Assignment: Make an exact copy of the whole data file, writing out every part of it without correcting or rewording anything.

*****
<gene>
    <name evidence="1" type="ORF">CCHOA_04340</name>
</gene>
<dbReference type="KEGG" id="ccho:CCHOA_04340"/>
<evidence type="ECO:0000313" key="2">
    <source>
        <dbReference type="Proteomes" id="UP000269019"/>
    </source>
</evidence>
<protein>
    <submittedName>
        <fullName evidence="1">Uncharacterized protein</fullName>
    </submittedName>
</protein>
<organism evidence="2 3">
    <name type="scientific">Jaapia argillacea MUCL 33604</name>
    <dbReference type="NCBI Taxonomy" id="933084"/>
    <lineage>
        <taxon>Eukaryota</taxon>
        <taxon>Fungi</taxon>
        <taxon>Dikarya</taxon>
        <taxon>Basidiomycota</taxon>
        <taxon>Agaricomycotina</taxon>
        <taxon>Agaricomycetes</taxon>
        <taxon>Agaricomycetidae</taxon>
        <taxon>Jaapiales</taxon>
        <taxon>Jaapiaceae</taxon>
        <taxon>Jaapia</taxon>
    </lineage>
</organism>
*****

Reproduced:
<gene>
    <name evidence="1" type="ORF">CCHOA_04340</name>
</gene>
<dbReference type="KEGG" id="ccho:CCHOA_04340"/>
<evidence type="ECO:0000313" key="2">
    <source>
        <dbReference type="Proteomes" id="UP000269019"/>
    </source>
</evidence>
<protein>
    <submittedName>
        <fullName evidence="1">Uncharacterized protein</fullName>
    </submittedName>
</protein>
<organism evidence="2 3">
    <name type="scientific">Jaapia argillacea MUCL 33604</name>
    <dbReference type="NCBI Taxonomy" id="933084"/>
    <lineage>
        <taxon>Eukaryota</taxon>
        <taxon>Fungi</taxon>
        <taxon>Dikarya</taxon>
        <taxon>Basidiomycota</taxon>
        <taxon>Agaricomycotina</taxon>
        <taxon>Agaricomycetes</taxon>
        <taxon>Agaricomycetidae</taxon>
        <taxon>Jaapiales</taxon>
        <taxon>Jaapiaceae</taxon>
        <taxon>Jaapia</taxon>
    </lineage>
</organism>